Problems with Adjacent Spinal Segmental Degeneration After Lumbar Fusion
More and more older adults with chronic lumbar pain are having spinal fusion to treat the problem. As a result, surgeons face new problems to deal with. For example, once a moving spinal segment is fused, the load on the other (adjacent) segments increases. The result may be adjacent segment degeneration (ASD).
But it's not clear yet if these changes cause clinical problems. The changes can be seen on X-rays. The question is: do they cause painful symptoms or loss of function? In this study, patients treated with L4-L5 or L5-S1 fusion are observed for many years after the surgery. Periodic X-rays and clinical exam were performed.
Their pain levels, function, and satisfaction are measured and tracked over the years. Disc space height, movement of the vertebrae, and angle of the lumbar spine alignment were also calculated or assessed.
Follow-up results showed that patients with a L5-S1 fusion had fewer cases of ASD. Fusion at the L4-L5 level seemed to result in a greater risk of ASD. If the fusion was done at the level of the stable sacral base, then there was a trend toward fewer cases of ASD. Fusions at the L4-L5 level called floating fusions were more likely to develop ASD.
The rate of ASD did not seem to depend on the way the surgery was performed. There were two different methods for fusing the lumbar spine used in this study. A detailed description of approach, operative strategy, and postoperative program used for these patients was included for the readers.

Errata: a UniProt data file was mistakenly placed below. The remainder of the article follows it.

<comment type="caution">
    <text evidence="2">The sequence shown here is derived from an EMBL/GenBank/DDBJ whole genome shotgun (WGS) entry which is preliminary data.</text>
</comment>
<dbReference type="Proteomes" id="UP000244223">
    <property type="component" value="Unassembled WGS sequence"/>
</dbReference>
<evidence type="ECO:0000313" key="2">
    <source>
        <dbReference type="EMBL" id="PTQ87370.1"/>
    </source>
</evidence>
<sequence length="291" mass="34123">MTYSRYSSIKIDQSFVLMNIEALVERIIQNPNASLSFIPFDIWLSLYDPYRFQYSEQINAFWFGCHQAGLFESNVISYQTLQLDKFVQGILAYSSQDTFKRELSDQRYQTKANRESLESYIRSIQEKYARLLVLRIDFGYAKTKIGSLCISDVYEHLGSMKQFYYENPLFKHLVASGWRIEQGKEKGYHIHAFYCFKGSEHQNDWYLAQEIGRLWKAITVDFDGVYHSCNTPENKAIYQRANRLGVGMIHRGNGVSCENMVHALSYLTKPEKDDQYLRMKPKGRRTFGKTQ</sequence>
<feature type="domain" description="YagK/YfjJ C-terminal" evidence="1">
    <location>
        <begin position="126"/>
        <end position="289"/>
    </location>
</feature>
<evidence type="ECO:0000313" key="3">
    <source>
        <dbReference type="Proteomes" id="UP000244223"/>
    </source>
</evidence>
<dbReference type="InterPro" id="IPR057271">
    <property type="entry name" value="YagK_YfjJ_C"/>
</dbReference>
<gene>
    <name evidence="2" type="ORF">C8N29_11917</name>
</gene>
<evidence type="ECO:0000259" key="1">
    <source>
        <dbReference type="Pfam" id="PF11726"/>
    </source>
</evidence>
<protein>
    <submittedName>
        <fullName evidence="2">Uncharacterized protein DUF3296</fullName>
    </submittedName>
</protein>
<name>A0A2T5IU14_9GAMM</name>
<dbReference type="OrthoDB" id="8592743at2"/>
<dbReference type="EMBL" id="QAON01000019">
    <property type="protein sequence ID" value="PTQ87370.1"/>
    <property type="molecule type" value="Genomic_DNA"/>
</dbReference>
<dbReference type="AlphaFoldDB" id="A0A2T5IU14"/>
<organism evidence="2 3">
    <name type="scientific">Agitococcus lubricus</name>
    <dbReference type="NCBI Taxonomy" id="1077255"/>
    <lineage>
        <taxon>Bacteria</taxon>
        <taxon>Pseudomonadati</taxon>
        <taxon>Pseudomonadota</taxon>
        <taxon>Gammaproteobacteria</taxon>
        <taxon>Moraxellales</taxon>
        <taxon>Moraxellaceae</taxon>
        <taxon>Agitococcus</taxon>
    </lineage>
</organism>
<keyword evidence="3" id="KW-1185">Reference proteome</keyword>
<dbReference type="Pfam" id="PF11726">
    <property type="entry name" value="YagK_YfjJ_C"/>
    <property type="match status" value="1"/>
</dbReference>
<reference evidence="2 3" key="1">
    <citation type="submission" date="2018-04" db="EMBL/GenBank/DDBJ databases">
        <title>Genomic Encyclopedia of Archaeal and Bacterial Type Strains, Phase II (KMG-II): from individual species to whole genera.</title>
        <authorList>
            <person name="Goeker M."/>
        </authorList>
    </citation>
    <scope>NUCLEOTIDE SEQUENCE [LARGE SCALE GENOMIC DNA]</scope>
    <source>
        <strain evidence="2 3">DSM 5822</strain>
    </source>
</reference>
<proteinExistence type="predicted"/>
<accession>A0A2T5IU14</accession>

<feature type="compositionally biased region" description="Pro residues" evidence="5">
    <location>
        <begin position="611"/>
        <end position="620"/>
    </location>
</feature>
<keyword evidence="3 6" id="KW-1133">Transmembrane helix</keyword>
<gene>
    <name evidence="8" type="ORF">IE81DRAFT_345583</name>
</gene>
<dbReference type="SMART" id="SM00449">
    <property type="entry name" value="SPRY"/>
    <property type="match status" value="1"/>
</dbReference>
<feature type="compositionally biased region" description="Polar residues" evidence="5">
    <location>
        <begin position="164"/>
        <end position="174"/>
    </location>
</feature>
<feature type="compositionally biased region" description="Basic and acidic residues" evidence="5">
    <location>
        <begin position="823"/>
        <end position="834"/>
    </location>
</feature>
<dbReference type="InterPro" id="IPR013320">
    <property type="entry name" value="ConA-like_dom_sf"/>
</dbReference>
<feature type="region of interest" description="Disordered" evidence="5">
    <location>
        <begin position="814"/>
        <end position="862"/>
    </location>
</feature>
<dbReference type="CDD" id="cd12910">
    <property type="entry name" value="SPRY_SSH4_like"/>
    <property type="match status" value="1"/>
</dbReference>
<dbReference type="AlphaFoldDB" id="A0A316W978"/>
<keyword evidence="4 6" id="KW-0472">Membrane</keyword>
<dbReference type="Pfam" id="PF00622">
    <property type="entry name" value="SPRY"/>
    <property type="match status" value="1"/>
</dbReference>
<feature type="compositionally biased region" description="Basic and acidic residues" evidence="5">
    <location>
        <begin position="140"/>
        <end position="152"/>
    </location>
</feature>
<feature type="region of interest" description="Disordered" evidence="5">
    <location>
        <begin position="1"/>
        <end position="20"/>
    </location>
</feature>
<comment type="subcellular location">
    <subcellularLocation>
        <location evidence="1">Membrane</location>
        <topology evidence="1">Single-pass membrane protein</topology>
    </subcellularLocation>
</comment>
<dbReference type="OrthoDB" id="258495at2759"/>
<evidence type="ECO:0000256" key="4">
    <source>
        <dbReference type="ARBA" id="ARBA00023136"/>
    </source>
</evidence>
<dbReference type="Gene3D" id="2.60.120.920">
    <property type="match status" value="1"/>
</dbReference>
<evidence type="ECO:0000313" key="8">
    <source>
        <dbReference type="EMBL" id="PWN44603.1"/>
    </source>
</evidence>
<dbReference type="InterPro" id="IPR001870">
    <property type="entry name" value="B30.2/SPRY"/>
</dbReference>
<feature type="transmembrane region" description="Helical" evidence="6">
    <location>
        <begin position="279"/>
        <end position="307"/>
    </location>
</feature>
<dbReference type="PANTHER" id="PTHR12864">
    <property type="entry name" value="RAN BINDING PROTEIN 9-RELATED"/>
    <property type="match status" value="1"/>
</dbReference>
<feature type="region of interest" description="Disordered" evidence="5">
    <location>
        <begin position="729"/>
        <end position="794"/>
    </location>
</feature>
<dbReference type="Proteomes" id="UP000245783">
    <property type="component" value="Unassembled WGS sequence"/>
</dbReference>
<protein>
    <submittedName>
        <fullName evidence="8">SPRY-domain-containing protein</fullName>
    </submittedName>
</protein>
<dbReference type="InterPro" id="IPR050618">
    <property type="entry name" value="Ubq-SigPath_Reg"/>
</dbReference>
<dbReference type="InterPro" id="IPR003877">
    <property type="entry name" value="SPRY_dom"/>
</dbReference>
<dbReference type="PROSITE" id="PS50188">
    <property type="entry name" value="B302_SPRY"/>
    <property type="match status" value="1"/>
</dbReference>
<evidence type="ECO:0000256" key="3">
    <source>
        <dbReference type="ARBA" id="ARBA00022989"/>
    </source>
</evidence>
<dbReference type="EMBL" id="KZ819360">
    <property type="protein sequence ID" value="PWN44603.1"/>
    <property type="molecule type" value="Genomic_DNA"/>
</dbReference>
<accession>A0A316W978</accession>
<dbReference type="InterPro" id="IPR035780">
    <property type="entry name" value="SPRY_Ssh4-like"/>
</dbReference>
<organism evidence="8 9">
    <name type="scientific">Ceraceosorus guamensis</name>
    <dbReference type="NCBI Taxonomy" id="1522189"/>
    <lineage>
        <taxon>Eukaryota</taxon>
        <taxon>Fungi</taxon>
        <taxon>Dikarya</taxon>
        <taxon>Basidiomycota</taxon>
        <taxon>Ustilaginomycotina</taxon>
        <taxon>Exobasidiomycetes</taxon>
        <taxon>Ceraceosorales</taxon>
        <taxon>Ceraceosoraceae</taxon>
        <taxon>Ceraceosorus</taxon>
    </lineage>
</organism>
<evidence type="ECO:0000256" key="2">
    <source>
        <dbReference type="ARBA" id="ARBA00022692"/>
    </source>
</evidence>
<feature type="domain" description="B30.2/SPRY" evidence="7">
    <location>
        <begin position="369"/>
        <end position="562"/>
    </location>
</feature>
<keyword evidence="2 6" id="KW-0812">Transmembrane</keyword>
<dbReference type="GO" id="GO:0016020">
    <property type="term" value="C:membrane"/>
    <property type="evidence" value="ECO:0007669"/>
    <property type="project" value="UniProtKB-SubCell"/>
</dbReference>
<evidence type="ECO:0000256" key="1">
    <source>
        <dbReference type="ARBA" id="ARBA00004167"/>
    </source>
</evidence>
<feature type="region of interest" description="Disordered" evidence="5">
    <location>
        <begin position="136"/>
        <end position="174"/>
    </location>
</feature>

Important factors affecting the outcome of the procedure included the angle of the sacrum and the age of the patient. Younger patients (less than 45 years old) were less likely to develop ASD. A more vertical angle of the sacrum was accompanied by higher rates of ASD. The type of surgery performed did not seem to make a difference.
The results of this study confirm what other studies have shown. Stress and shear forces increase on adjacent spinal segments after spinal fusion. The level above the fusion is subjected to the most changes.
Newer procedures using cage devices in between the vertebrae to correct the sacral angle may have better results. But even with these implants, there is concern about early degenerative changes seen on X-rays at the adjacent segments.
However, it's not clear if changes observed on X-rays translate to increased painful symptoms and loss of function clinically. Re-operation isn't necessarily the next step when ASD occurs. More studies are needed to identify predictive factors for successful outcome of fusion. This could help predict which patients are good candidates for lumbar spinal fusion with lower risk of ASD.
Alexander Carl Disch, MD, et al. Higher Risk of Adjacent Segment Degeneration After Floating Fusions: Long-Term Outcome After Low Lumbar Spine Fusions. In Journal of Spinal Disorders & Techniques. April 2008. Vol. 21. No. 2. Pp. 79-85.